On Centre Stage.
Bonnie & Clyde: Love on the Run.
By Douglas Kennedy.
The American musical Bonnie & Clyde, based on the story of the 1930s outlaws, known as Romeo and Juliet in a Get Away Car, is playing on the Gold Coast until June 4.
Award winning composer Frank Wildhorn’s 2009 retelling of the infamous celebrities’ ill-fated story, with lyrics and book by Don Black and Ivan Menchell respectively, features a score peppered with rockabilly, blues and gospel.
The Gold Coast’s Spotlight Theatre Company’s production has good production values, a large cast and a very live orchestra.
Wildhorn (he penned the musicals Jekyll & Hyde and Dracula, as well as the Whitney Houston hit Where Do Broken Hearts Go) received a formidable international reception with this retelling of the bullet-riddled lovers’ story.
However, to balance the books, the Broadway production only lasted four weeks due to poor notices, despite good audience reaction in the previews.
This version of the B& C story is a fascinating insight into the relationship between fact and fiction in American gangster mythology and the cancerous relationship between fans and celebrities, when adulation spins out of control.
The modern perception of Bonnie & Clyde is based largely on the 1967 Arthur Penn movie (of the same name) featuring Warren Beatty and Faye Dunaway as the two gun-toting road runners cutting a criminal swath across the US.
This highly entertaining and romantic image of the two dishy starry-eyed bank robbing lovers, charming the pants of everyone before going down in a body-shaking slowmo hail of bullets, is one of cinema’s most enduring images.
The hail of bullets analogy hits the nail on the head as the car (a Ford V-8) and the couple copped somewhere in the region of 187 bullets in less than 20 seconds.
While the statistics on how many bullets were fired in how many seconds vary, we do know former Texas ranger, Captain Frank Hamer, and his buddies, gave them no quarter at that encounter outside Gibsland, Louisiana, on May 23, 1934.
The high bullet count and the bloody demise – Clyde was killed immediately and a screaming Bonnie was then executed – is one of the few aspects of the idolised version of the story that’s more or less true.
The real B&C – and this does come out in the musical’s words and music – were fantasists. A would-be musician (Clyde) and a besotted film fan (Bonnie) who fed on fame like starving dogs on a week old bone.
The lovers – and their devotees – appeared to have an unnatural idolatrous relationship, which continued after their death and even, to some extent, to this day.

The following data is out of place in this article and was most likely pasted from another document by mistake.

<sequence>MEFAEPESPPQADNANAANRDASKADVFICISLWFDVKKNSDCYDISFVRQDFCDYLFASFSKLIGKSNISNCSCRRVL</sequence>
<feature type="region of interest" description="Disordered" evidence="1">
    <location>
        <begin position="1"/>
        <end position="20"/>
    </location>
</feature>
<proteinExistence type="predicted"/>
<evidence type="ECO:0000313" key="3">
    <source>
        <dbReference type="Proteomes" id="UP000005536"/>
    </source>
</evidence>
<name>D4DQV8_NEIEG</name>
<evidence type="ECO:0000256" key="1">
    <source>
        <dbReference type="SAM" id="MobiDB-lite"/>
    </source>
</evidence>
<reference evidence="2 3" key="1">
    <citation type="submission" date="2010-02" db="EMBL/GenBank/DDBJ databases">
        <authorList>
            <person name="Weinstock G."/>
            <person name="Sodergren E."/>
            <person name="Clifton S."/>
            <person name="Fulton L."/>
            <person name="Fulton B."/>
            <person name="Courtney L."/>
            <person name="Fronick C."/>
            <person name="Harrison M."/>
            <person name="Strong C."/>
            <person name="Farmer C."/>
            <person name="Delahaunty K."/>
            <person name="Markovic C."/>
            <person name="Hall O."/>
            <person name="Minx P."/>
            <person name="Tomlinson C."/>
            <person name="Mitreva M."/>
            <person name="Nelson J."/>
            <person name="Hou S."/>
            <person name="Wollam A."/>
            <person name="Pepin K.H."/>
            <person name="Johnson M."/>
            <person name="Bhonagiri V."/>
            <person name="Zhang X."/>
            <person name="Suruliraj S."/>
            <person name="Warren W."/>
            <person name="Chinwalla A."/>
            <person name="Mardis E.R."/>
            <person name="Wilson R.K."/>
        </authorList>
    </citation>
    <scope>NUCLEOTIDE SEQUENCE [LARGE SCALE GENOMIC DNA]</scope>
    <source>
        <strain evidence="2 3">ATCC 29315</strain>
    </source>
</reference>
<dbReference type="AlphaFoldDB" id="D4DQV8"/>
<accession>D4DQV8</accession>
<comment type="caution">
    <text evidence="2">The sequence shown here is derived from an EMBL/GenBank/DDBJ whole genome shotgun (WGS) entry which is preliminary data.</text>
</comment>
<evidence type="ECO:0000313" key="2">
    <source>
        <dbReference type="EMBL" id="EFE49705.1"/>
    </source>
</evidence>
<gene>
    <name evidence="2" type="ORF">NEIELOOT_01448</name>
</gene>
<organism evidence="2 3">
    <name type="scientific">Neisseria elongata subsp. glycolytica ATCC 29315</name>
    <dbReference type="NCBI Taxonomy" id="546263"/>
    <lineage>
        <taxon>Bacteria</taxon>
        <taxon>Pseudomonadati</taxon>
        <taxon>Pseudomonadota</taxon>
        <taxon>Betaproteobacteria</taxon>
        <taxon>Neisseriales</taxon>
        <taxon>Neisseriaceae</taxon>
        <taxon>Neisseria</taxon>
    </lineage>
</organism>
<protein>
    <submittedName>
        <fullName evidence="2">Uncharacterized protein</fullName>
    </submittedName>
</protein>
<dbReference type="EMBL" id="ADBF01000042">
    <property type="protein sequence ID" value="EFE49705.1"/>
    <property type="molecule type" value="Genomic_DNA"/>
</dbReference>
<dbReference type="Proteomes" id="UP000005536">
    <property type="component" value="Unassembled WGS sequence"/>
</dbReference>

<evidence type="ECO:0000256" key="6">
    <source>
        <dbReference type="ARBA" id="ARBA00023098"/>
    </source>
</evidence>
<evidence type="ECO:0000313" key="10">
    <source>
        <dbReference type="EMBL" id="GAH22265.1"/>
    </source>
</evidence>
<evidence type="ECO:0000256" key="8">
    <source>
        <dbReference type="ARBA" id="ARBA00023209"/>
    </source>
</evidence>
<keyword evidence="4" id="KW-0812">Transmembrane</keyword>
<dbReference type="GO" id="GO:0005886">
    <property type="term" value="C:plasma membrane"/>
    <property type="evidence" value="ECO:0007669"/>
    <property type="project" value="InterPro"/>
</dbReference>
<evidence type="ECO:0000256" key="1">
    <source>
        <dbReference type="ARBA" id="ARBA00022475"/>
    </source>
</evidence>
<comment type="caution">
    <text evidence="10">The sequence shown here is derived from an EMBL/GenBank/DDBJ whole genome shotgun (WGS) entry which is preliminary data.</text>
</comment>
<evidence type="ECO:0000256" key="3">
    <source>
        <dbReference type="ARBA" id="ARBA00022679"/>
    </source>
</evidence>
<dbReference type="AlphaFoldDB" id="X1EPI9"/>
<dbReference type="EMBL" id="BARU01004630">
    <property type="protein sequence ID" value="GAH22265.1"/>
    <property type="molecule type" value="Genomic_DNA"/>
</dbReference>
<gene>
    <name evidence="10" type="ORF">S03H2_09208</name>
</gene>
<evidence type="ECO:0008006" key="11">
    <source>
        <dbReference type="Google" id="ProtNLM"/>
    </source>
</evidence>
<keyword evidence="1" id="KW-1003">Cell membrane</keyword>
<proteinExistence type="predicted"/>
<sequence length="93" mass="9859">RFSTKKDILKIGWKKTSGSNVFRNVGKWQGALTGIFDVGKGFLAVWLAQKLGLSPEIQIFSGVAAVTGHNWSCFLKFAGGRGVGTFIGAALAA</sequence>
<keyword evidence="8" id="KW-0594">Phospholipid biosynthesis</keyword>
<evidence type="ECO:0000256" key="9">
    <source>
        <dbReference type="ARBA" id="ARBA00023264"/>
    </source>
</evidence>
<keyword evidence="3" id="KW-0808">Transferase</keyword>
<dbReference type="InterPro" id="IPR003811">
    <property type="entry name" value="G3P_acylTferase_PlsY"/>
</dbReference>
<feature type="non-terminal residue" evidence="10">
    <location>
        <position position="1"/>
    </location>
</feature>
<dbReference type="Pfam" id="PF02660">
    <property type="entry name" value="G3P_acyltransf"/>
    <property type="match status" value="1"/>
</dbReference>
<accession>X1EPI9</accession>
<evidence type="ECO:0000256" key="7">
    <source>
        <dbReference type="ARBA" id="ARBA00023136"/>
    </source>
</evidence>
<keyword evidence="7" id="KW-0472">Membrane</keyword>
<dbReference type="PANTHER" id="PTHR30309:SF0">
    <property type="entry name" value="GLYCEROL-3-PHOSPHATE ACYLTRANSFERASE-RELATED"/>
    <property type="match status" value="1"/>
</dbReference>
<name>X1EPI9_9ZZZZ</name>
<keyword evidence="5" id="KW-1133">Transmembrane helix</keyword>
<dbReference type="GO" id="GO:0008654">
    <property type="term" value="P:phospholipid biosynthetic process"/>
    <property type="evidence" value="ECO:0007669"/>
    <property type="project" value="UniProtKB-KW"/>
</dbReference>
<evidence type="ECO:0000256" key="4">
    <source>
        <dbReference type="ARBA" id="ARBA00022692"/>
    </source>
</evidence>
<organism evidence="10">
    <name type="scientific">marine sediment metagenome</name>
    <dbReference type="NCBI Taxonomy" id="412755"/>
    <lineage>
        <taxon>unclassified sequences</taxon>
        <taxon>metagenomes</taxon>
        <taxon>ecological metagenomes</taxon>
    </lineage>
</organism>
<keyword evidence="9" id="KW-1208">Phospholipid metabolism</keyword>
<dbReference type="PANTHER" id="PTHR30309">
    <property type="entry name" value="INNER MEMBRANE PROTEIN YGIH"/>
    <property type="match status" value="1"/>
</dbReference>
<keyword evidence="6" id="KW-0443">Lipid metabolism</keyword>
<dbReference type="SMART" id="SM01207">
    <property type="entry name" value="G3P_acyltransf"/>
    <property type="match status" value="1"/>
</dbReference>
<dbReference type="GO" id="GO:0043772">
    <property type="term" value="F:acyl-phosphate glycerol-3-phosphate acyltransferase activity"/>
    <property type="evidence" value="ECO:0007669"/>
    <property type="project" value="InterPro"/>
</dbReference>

B& C (well Clyde actually) killed nine police officers and several civilians in a five year crime spree which focused on a few banks and many more small stores run by depression-hit small businesses.
The Depression Robin Hood allergy, adopted by some, hardly stands-up, although the romantic aura accredited to late 19th outlaws and early 20th gangsters, as well as the love interest, do contribute to the celebrity status.
Bonnie wrote poetry and Clyde played sax in the bath and, as seen in the musical, luxuriated in the platitudes and attention streamed from their fan base through the media.
When they died sightseers flocked to the scene to clip souvenir samples from Bonnie’s hair, and blood stained dress, while one man tried to cut off Clyde’s finger and another his ear.
The contents of their stolen car – which included film magazines, Clyde’s sax and guns and bullets, were taken by the troopers and later sold as souvenirs.
One of the troopers tried to keep the stolen car for himself but the owner – Mrs Ruth Warren – hired a lawyer, got it back, and eventually rented it to a travelling huckster for $100 a week.
Both reportedly made their own kind of killing.
Even today the community of Gibsland, Louisiana –where the couple had their last breakfast – boasts an ‘ambush museum’ and an annual B&C festival around May 23, which features look alike competitions and re-enactments.
The couple were buried separately with the epitaph on Bonnie’s grave stone predicting Gone but Not Forgotten.
The B&C celebrity bandwagons certainly does rolls on.